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  • US Secretary of State Mike Pompeo at the 56th Munich Security Conference, Munich, Germany, Feb. 14, 2020

    US Secretary of State Mike Pompeo at the 56th Munich Security Conference, Munich, Germany, Feb. 14, 2020 | Photo: EFE

Published 15 February 2020
Opinion

The U.S. Secretary of State took advantage of the Security Conference to whip Iran and China.

During the Munich Security Conference (MSC), the U.S. Secretary of State Mike Pompeo Saturday said there is no crisis of the Western civilization given that the West is defeating its enemies.

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“The West is winning, we are collectively winning, we are doing it together," Pompeo said and added that the United States does not call into question the idea of an "international community."

This statement was a tacit allusion to the inaugural address of Germany's President Frank Walter Steinmeier who questioned the commitment of the United States to multilateralism.​​​​​​

Regarding the differences between the U.S. and its allies, Pompeo said that he had spoken with his predecessor James Baker, who told him that there is always consensus on the fundamentals.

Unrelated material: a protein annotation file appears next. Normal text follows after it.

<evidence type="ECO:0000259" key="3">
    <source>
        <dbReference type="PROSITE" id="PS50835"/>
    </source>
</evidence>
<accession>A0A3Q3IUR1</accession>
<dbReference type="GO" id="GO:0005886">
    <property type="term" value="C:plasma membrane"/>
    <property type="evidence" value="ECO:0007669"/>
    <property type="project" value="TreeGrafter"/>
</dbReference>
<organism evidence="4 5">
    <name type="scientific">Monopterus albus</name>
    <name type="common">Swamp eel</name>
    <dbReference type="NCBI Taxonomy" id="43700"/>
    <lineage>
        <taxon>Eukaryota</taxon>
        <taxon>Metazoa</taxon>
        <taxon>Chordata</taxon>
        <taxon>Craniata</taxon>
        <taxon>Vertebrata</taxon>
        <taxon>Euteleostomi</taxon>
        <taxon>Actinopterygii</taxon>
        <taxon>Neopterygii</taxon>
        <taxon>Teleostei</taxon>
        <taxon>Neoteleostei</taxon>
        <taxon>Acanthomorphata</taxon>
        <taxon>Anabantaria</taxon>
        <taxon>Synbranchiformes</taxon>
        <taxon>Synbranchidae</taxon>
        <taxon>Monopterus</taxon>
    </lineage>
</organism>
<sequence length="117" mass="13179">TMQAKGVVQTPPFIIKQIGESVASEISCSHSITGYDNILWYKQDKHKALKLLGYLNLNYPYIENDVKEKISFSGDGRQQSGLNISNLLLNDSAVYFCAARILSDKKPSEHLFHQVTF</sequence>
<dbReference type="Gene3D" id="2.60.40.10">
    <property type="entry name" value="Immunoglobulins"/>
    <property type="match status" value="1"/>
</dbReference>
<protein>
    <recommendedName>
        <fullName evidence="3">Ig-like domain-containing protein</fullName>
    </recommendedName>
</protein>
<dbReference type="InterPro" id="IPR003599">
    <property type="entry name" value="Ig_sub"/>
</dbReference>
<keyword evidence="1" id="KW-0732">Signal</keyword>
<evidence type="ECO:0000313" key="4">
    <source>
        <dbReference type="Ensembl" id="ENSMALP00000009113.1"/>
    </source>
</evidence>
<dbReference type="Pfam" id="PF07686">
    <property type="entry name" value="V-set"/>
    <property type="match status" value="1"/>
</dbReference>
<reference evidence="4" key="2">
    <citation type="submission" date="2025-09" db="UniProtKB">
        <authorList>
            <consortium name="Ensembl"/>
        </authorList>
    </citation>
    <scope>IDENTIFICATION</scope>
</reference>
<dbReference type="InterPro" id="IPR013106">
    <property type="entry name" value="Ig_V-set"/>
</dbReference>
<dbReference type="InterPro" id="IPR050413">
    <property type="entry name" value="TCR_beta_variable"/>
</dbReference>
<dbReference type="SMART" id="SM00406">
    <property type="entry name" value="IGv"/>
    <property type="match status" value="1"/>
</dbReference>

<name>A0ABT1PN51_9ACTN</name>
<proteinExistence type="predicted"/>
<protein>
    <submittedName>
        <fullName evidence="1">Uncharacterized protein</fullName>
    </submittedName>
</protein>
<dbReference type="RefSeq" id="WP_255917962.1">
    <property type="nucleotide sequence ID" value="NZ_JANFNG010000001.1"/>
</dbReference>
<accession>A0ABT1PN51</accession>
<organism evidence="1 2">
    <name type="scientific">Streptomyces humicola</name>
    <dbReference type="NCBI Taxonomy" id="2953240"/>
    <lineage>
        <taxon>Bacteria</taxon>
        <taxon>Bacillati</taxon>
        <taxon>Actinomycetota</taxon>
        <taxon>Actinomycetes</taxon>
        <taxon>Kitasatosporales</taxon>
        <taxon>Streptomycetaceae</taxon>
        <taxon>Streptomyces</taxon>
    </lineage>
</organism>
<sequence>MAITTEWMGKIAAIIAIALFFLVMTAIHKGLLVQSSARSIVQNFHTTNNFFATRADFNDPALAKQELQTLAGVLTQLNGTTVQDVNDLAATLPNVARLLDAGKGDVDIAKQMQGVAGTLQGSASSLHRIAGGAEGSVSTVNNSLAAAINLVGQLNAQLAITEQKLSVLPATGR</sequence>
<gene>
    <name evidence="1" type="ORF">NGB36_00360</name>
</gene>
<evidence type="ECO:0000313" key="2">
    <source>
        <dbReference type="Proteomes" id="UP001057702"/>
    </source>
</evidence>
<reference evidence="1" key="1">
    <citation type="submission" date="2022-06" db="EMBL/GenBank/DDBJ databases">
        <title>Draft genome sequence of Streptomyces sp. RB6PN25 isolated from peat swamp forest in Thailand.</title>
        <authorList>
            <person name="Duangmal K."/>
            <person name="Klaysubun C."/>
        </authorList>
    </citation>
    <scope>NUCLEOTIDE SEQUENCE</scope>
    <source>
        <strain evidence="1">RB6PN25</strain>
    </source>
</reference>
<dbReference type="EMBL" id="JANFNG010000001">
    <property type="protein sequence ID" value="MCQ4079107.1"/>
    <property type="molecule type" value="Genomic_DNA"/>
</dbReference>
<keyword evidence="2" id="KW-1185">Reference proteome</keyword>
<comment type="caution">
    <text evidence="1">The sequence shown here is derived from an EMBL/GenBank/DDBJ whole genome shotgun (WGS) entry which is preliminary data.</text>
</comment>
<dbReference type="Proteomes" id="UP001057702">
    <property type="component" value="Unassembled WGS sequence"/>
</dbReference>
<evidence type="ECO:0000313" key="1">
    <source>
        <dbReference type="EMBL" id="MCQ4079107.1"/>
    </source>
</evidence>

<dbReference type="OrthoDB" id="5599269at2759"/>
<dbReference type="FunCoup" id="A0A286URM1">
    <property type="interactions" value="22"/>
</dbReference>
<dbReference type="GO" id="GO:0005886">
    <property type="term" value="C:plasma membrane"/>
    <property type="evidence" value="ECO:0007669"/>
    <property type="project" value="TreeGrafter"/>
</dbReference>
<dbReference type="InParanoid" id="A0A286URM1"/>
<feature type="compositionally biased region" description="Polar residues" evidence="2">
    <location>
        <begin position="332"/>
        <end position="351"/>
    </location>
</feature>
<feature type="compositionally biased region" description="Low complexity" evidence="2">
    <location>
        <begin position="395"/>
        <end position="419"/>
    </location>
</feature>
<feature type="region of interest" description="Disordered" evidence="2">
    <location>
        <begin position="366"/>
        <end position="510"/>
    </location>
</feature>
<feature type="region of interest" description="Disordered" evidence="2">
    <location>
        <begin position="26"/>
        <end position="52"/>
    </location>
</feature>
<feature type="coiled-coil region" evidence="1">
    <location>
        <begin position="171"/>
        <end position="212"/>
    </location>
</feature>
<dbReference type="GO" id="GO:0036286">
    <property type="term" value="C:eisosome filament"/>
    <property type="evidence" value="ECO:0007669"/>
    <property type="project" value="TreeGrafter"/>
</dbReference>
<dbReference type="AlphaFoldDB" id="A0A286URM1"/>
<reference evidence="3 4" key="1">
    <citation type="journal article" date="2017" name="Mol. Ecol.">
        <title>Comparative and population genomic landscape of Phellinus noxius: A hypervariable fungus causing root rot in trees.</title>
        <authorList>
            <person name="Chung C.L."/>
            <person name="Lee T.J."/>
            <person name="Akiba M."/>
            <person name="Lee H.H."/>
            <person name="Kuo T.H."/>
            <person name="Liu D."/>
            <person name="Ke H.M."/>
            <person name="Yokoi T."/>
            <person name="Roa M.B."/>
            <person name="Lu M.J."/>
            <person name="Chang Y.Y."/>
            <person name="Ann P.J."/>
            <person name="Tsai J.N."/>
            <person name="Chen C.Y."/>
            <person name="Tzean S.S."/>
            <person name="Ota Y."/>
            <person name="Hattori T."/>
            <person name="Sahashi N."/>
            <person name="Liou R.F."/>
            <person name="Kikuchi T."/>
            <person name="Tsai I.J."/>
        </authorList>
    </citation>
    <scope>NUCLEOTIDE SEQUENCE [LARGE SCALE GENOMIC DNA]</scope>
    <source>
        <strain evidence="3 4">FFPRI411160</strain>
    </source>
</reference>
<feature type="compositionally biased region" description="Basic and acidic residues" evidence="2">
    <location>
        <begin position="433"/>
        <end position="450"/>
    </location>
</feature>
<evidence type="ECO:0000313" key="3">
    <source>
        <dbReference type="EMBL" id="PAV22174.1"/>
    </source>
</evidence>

"When I talk about Iran with my European colleagues, it is clear that we know what we are talking about. We have to prevent that country from having atomic weapons. However, there may be differences in terms of the tactics we should use to deal with the problem," he said.​​​​​​​

The U.S. Secretary of State also took advantage of the MSC to try to convince European leaders that China and its companies are a threat to regional and global security.​​​​​​

"Huawei and other State-supported Chinese companies are Trojan horses for Chinese intelligence," Pompeo said, adding that China is "increasingly aggressive" given that it "invades the exclusive economic zones of Vietnam, the Philippines, and Indonesia" and has border disputes "with almost all neighboring nations."​​​​​​​

The 56th Munich Security Conference is attended by more than 500 high-level international decision-makers who will analyze global security issues from Feb. 14 to 16.

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